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Merlin (The Pendragon Cycle, #2)
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Merlin (The Pendragon Cycle #2)

4.05 of 5 stars 4.05  ·  rating details  ·  6,588 ratings  ·  164 reviews
It Is Roman Britain.Atlantis has been lost forever, and the reign of Arthur must be dreamed and fought into being.
Paperback, 484 pages
Published May 21st 1996 by Zondervan Publishing Company (first published 1987)
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The Mists of Avalon by Marion Zimmer BradleyThe Once and Future King by T.H. WhiteMary Stewart's Merlin Trilogy by Mary StewartLe Morte d'Arthur by Thomas MaloryThe Winter King by Bernard Cornwell
Best Arthurian Fiction
11th out of 332 books — 1,177 voters
The Orb of Truth by Brae WyckoffThe Lion, the Witch, and the Wardrobe by C.S. LewisThe Lord of the Rings by J.R.R. TolkienThe Magician's Nephew by C.S. LewisThe Last Battle by C.S. Lewis
Best Christian Sci-Fi/Fantasy
58th out of 314 books — 414 voters

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Community Reviews

(showing 1-30 of 3,000)
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Richard Reviles Censorship Always in All Ways
Rating: 2.5* of five

The Publisher Says: He was born to greatness, the son of a druid bard and a princess of lost Atlantis. A trained warrior, blessed with the gifts of prophecy and song, he grew to manhood in a land ravaged by the brutal greed of petty chieftains and barbarian invaders.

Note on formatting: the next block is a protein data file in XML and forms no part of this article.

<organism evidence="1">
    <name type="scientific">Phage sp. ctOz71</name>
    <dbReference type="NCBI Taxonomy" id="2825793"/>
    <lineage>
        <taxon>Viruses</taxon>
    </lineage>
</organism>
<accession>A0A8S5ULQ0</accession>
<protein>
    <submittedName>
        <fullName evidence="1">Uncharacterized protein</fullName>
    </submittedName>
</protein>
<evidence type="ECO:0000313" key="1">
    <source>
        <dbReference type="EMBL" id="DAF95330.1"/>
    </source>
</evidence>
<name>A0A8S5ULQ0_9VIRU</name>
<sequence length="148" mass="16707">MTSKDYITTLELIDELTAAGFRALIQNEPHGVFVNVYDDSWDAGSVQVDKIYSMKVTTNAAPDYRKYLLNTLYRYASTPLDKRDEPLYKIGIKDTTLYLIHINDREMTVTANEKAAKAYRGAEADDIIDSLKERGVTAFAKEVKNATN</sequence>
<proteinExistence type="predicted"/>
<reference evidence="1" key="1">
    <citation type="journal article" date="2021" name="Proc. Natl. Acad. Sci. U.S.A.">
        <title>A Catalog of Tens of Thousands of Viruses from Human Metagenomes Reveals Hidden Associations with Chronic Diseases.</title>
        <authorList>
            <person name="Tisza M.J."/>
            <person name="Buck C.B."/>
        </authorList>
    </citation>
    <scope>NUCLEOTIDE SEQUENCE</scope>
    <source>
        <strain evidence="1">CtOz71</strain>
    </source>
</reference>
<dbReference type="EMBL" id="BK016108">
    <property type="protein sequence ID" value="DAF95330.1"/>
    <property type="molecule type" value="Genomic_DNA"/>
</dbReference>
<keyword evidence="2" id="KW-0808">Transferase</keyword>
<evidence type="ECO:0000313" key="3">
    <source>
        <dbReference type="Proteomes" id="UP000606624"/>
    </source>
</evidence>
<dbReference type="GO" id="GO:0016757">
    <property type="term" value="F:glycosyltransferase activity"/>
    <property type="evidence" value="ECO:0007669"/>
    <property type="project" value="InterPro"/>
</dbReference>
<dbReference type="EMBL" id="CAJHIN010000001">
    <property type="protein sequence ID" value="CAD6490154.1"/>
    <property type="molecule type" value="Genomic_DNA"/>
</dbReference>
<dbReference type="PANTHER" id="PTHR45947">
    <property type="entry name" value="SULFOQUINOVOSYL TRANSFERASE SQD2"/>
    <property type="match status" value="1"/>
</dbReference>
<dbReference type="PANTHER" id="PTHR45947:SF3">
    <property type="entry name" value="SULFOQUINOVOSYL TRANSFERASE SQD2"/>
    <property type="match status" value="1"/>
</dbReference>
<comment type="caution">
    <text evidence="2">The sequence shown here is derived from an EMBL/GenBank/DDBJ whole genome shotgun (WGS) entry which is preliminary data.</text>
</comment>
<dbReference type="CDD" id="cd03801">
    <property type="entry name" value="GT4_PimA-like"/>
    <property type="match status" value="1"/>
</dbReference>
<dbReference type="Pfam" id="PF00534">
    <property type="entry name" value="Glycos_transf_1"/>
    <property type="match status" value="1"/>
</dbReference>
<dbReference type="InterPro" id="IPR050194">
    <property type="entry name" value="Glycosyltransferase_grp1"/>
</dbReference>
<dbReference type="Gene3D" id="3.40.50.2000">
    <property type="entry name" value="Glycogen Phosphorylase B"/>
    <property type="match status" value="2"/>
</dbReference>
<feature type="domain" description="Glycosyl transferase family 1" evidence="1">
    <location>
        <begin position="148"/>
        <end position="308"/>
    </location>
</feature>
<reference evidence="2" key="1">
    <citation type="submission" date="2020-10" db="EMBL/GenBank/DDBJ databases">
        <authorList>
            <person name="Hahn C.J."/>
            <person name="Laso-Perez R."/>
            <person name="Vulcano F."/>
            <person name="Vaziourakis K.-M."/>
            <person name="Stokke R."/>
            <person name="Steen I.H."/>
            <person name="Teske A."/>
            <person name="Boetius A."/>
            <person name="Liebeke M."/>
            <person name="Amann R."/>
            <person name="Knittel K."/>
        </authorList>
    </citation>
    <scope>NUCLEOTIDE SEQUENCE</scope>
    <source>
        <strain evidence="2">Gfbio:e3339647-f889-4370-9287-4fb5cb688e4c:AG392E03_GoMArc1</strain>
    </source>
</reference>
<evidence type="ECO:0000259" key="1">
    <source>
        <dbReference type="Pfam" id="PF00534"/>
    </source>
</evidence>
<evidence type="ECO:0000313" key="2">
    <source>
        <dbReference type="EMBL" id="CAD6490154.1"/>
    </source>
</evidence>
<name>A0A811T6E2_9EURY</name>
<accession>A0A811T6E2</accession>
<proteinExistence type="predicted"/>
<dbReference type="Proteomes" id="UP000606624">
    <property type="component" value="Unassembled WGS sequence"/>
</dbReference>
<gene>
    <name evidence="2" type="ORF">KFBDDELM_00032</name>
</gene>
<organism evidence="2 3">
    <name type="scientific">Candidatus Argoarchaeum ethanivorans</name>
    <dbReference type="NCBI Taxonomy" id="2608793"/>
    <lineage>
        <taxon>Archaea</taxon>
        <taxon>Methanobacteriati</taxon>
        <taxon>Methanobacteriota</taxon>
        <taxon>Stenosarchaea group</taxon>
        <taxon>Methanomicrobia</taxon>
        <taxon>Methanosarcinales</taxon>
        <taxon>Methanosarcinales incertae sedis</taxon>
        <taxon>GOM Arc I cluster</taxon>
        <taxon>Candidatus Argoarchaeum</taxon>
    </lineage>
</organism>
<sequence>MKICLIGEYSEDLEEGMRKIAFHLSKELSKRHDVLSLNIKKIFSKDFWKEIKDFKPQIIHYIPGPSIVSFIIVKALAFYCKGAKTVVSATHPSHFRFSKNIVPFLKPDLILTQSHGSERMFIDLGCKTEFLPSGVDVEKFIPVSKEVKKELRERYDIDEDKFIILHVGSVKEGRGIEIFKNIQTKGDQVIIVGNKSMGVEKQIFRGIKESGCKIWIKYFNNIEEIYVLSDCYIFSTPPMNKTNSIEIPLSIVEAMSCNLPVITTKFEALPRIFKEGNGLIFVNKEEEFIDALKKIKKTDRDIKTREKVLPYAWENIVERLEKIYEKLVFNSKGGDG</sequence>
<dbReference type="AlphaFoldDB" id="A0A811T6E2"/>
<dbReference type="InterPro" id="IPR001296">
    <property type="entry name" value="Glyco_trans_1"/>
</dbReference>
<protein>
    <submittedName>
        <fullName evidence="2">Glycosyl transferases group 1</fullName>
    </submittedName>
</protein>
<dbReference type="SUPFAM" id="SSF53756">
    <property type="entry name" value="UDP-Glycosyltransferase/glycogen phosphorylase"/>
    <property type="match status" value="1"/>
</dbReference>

Merlin: Respected, feared and hated by many, he was to have a higher destiny. for It was he who prepared the way for the momentous event that would unite the Island of the Mighty—the coming of Arthur Pendragon, Lo
This second book in the series takes us from Merlin's childhood to his saving baby Arthur (I don't think that's a spoiler---don't we all know he did that?). Unlike Taliesin, the narration is first person, which I think is right. I like Merlin telling his own story. I liked this one more than I liked Taliesin, but that was to be expected. Isn't Merlin everyone's favorite Arthurian character? Merlin is a character who's taken on many forms. I like the old Once and Future King/Disney Merlin (though ...more
Peter Walton-Jones
Merlin is the second book in the "Pendragon Cycle". I enjoyed the first book "Taliesin," and for me this was an even better read. The story of the ageless Merlin...bard, druid, king-maker, warrior. From his youth he is the central figure to this story of the political machinations of early Briton. The story has plenty of energy and although characters rise and fall, come and go, with great regularity it does not fail to drag the reader in all the way to the proverbial sword-in-the-stone-moment a ...more